SEABROOK — One hundred years old today, Raymond Joseph Lavin has been dipping his toes in the water off Seabrook Beach since the 1920s, and yesterday the town showed its appreciation for his loyalty, presenting him with the Boston Post Cane as the town’s oldest resident.
Born in North Andover in 1913 while Woodrow Wilson was president, Lavin has seen a lot of history, and much of it from Seabrook shores, first as a summer visitor and later as a year-round resident after he retired.
He married his late wife and sweetheart, Marie Crane, in 1942, during World War II, and raised seven children in Andover. But always, Seabrook Beach was the spot to enjoy life during the summers, until it became home base permanently in 1980.
Lavin had a roomful looking on yesterday, as his friends and family rose to honor him when selectmen presented the gold-tipped cane and plaque honoring his century of life. And there was no shortage of Town Hall employees on hand to give him hug.
“Everyone loves him here,” Town Hall secretary Amy Davis said. “He’s just the nicest man.”
“Raymond has always been the gentleman of gentlemen,” said Seabrook tax collector Lillian Knowles. “And he never complained about paying his taxes. He always did it with a smile.”
Lavin’s love affair with Seabrook Beach started as a boy, when in the 1920s he spent weekends visiting Lawrence’s Sheehan family, who owned one of the first homes along Seabrook’s shore. Staying in the carriage house beside the Sheehan’s family summer home at the time, Lavin came to greatly enjoy vacationing there and would return as a husband and father, after serving in the Navy during World War II.
“My father enlisted at the age of 28,” Lavin’s youngest daughter, Julie Lewis, said. “He served as chief petty officer on the U.S.S. Westpoint. He handled the paper work for the captain of the ship.”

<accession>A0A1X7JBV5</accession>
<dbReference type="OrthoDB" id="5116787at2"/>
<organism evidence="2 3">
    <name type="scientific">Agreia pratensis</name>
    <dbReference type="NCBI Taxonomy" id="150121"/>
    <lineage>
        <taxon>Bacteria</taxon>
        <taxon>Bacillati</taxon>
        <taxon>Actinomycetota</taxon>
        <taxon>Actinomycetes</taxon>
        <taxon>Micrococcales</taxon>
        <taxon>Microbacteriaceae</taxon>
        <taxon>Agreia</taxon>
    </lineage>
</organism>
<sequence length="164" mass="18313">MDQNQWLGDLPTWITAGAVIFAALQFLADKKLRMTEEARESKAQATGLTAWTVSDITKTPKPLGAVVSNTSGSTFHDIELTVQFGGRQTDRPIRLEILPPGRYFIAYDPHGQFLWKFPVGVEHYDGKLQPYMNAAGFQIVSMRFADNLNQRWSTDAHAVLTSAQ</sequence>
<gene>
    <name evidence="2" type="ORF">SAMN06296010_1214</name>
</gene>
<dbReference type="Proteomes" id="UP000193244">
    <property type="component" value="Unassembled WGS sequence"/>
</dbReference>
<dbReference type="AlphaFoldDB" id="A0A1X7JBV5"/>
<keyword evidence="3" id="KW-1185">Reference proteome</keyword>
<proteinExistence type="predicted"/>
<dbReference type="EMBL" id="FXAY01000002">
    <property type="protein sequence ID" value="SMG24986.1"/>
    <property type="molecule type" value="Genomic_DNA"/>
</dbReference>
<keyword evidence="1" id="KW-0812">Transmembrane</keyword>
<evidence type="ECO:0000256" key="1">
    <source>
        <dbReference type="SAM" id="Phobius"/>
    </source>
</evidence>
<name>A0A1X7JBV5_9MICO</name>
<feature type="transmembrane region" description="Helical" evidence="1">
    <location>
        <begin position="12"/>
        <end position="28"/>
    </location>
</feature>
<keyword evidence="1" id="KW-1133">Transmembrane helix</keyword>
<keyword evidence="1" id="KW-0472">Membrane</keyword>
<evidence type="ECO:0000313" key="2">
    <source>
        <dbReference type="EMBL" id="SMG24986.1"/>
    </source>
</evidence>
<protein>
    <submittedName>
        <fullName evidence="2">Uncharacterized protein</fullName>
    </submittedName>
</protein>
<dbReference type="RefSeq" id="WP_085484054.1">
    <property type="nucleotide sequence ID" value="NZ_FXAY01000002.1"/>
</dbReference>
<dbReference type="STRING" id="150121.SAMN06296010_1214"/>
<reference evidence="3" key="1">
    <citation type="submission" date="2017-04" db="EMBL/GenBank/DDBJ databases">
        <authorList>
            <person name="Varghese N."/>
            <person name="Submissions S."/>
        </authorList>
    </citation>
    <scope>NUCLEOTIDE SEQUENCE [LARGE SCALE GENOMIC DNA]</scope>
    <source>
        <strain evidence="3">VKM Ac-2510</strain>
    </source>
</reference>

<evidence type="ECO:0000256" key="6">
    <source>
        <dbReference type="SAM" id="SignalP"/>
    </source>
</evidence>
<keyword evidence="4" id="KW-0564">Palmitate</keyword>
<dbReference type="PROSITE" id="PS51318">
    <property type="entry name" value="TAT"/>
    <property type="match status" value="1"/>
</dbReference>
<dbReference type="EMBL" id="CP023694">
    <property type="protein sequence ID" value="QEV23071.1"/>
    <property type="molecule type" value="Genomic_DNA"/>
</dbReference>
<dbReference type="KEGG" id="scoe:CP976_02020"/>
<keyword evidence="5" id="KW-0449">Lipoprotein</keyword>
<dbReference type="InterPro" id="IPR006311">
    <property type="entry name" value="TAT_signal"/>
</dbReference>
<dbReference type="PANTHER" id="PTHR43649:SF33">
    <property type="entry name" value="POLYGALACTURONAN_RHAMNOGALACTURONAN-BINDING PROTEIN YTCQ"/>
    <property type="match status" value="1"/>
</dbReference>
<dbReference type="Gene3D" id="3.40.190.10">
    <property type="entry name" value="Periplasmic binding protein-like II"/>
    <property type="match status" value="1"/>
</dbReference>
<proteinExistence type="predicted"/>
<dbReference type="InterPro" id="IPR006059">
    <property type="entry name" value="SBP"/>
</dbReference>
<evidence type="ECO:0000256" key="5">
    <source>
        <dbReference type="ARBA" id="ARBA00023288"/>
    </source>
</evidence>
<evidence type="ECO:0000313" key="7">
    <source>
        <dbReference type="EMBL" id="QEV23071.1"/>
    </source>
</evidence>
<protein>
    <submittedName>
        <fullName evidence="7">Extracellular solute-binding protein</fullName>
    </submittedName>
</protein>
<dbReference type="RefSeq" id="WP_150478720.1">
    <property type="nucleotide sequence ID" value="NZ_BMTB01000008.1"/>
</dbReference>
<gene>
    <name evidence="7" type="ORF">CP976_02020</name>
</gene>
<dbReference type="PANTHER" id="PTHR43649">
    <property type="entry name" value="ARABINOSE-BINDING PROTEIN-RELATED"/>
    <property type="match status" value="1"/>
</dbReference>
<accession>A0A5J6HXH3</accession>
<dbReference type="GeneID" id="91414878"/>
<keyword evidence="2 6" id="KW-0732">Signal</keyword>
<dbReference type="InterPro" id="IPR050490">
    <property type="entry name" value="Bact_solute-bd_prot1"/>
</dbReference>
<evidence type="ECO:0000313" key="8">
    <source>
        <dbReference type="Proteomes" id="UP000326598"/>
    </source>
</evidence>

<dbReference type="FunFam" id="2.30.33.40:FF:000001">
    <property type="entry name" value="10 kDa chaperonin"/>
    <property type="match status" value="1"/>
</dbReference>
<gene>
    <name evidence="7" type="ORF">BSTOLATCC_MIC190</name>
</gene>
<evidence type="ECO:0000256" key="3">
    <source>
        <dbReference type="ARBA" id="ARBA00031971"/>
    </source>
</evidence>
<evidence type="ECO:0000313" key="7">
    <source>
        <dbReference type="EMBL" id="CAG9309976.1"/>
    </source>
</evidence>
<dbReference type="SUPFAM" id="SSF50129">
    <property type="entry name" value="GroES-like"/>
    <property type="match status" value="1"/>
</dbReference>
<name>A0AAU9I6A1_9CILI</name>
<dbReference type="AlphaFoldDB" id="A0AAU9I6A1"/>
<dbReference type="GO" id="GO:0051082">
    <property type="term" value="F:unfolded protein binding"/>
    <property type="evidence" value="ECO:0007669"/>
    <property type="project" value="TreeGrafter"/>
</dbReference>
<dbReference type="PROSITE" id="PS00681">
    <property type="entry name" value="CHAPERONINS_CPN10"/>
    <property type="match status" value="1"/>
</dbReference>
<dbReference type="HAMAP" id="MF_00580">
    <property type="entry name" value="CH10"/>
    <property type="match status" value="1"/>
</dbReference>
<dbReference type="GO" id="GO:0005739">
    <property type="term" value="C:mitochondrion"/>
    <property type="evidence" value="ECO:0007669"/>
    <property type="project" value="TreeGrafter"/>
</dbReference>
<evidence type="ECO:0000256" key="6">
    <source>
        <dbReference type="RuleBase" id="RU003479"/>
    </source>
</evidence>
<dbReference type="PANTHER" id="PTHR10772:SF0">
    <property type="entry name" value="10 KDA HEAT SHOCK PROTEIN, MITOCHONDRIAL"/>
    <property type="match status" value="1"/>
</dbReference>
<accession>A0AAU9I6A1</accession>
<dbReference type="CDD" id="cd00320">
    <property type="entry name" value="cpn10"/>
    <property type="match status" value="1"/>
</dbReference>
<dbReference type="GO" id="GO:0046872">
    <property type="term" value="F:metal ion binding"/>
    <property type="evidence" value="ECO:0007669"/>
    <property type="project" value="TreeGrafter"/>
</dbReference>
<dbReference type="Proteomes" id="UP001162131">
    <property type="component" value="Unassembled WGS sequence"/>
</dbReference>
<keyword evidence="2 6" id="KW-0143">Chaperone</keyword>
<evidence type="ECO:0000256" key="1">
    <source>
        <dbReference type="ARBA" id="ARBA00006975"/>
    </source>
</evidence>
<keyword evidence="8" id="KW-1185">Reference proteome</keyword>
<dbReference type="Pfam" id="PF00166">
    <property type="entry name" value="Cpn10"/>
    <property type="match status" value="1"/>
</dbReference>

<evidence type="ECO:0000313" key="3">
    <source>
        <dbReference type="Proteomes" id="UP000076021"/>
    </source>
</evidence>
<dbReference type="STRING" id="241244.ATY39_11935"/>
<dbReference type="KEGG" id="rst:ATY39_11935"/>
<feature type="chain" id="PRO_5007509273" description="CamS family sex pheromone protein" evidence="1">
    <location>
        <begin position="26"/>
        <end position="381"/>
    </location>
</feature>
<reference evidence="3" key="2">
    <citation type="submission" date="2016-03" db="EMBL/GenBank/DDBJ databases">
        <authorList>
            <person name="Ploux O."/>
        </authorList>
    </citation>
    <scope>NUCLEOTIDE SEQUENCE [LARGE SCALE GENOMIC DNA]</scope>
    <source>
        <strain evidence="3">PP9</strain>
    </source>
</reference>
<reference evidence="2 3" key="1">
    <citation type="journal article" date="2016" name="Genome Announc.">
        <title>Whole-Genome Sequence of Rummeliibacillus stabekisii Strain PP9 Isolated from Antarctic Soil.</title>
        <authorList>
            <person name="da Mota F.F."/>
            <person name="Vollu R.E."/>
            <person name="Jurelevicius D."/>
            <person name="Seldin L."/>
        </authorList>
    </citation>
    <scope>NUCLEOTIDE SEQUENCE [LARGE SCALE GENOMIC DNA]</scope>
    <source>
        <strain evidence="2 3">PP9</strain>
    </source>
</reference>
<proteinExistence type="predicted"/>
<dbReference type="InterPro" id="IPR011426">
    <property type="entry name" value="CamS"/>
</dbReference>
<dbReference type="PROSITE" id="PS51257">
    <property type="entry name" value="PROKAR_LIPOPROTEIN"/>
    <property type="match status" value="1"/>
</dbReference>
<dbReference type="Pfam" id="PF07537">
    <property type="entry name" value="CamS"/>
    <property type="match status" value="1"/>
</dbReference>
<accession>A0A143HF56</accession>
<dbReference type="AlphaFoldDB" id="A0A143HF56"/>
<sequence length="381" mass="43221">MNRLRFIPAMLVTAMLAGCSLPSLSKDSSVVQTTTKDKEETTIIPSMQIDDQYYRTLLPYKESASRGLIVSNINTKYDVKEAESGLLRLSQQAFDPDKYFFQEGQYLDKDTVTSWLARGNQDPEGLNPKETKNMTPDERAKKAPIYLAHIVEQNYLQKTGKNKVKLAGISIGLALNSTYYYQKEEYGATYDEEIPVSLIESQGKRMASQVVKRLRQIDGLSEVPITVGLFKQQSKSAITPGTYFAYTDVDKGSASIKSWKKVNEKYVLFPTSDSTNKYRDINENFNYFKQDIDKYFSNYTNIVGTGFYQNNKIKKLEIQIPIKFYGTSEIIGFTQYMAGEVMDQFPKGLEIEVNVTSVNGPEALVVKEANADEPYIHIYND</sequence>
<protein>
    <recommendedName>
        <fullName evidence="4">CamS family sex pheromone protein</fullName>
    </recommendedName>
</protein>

The luxury ocean liner S.S. America had been converted as a troop carrier to become the Westpoint, Lavin said, able to carry as many as 9,000 men to their deployment.
“We went all over the world,” Lavin said. “We circled the world four times.”
Once back from the war in 1945 and already the father of two, Lavin returned to his job at a Lawrence paper mill, later moving on to work in trucking transportation to support his ever-growing family.
Always returning to Seabrook Beach with his family by renting the converted carriage home from the Sheehans, in the early 1950s, just after his fifth child was born, Lavin bought the Lawrence Street cottage he’d slept in as a boy.
“My mother had just given birth to my sister, Sally, and my father walked into the hospital and said, ‘Guess what? I just bought the house at Seabrook Beach,’” said Lewis. “It was great for my mother, because she could bring all of us up here. We loved it here.”
As the family grew, Lavin continued to renovate the small cottage, enlarging it to accommodate his growing brood which would include: Ann, Barbara, Ray Jr., Sally, Jack, Jeff and Julie. To help pay the mortgage, he rented it out to others, but always it was a place to treasure summer holidays with his family.
Moving up to the beach in 1980, he and Marie spend the next 17 years there, until Marie passed away in 1997 after 55 years of marriage. But still the family homestead continues to bring his seven children, 16 grandchildren and 14 great-grandchildren around to spend time with the family patriarch.
More than 100 people will gather to celebrate Lavin’s 100th birthday milestone in two parties. Asked if he has a secret to his longevity, Lavin humbly replied he’s done nothing special.
“I have no secret,” he said. “I’ve worked and taken care of my family. And I’ve kept busy with local clubs, like the Elks.”
And there is that passion for the Red Sox, said son Jeff. Lavin was alive when the Red Sox won the World Series in 1915, 1916 and 1918, then survived one of the longest dry spells in sports history to watch his favorite baseball team outlive the “Curse of the Bambino” and win again in 2004 and 2007.
But, above all, there’s his love for family that’s kept him going.
“Family was always No. 1 with my father,” Lewis said, as her father nodded. “Having us all together was his priority. And he’s always had a wonderful, positive attitude.”
Lavin still has a good memory for a great story and a wit quick enough to impress.
“Mr. Lavin, I hope I look as good as you when I’m 100 years old,” Selectman Ed Hess told him.
“I hope you live that long,” Lavin responded.
The Boston Post Cane A tradition begun by the Boston Post in 1909 as a promotion by former owner Edwin Grozier, the paper the newspaper gave out hundreds of ornate cans to municipal officials, intended as a tribute to be given to the oldest person in each community. For more than 100 years now, Seabrook's Board of Selectmen have been honoring the town's elders in this way.